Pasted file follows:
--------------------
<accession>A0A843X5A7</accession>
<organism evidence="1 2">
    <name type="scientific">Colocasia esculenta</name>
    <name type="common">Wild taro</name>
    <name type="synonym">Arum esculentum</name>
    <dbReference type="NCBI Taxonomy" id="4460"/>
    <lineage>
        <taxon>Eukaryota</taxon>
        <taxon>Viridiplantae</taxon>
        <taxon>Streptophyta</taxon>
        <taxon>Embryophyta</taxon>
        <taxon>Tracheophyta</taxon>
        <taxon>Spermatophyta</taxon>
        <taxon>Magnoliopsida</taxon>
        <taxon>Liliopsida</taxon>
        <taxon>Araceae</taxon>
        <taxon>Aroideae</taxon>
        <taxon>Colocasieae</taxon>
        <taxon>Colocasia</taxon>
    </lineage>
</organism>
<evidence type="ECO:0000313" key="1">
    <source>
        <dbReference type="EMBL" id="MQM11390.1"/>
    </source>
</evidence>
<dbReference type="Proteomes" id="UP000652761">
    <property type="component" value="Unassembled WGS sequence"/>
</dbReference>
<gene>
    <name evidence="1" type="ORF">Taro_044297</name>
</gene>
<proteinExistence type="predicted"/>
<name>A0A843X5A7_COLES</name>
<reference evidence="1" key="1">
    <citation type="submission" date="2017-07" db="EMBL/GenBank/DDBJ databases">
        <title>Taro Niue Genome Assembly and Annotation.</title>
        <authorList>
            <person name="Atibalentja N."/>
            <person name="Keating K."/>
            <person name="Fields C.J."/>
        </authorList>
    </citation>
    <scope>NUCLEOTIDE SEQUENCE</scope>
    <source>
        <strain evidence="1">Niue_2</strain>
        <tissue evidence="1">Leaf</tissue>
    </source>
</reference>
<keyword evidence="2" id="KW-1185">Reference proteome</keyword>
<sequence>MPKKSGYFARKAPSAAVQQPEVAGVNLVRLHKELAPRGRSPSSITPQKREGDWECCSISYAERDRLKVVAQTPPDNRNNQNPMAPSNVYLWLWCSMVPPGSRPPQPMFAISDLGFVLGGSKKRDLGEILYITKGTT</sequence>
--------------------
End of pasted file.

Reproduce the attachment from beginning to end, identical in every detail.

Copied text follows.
<accession>A0A843X5A7</accession>
<organism evidence="1 2">
    <name type="scientific">Colocasia esculenta</name>
    <name type="common">Wild taro</name>
    <name type="synonym">Arum esculentum</name>
    <dbReference type="NCBI Taxonomy" id="4460"/>
    <lineage>
        <taxon>Eukaryota</taxon>
        <taxon>Viridiplantae</taxon>
        <taxon>Streptophyta</taxon>
        <taxon>Embryophyta</taxon>
        <taxon>Tracheophyta</taxon>
        <taxon>Spermatophyta</taxon>
        <taxon>Magnoliopsida</taxon>
        <taxon>Liliopsida</taxon>
        <taxon>Araceae</taxon>
        <taxon>Aroideae</taxon>
        <taxon>Colocasieae</taxon>
        <taxon>Colocasia</taxon>
    </lineage>
</organism>
<evidence type="ECO:0000313" key="1">
    <source>
        <dbReference type="EMBL" id="MQM11390.1"/>
    </source>
</evidence>
<dbReference type="Proteomes" id="UP000652761">
    <property type="component" value="Unassembled WGS sequence"/>
</dbReference>
<gene>
    <name evidence="1" type="ORF">Taro_044297</name>
</gene>
<proteinExistence type="predicted"/>
<name>A0A843X5A7_COLES</name>
<reference evidence="1" key="1">
    <citation type="submission" date="2017-07" db="EMBL/GenBank/DDBJ databases">
        <title>Taro Niue Genome Assembly and Annotation.</title>
        <authorList>
            <person name="Atibalentja N."/>
            <person name="Keating K."/>
            <person name="Fields C.J."/>
        </authorList>
    </citation>
    <scope>NUCLEOTIDE SEQUENCE</scope>
    <source>
        <strain evidence="1">Niue_2</strain>
        <tissue evidence="1">Leaf</tissue>
    </source>
</reference>
<keyword evidence="2" id="KW-1185">Reference proteome</keyword>
<sequence>MPKKSGYFARKAPSAAVQQPEVAGVNLVRLHKELAPRGRSPSSITPQKREGDWECCSISYAERDRLKVVAQTPPDNRNNQNPMAPSNVYLWLWCSMVPPGSRPPQPMFAISDLGFVLGGSKKRDLGEILYITKGTT</sequence>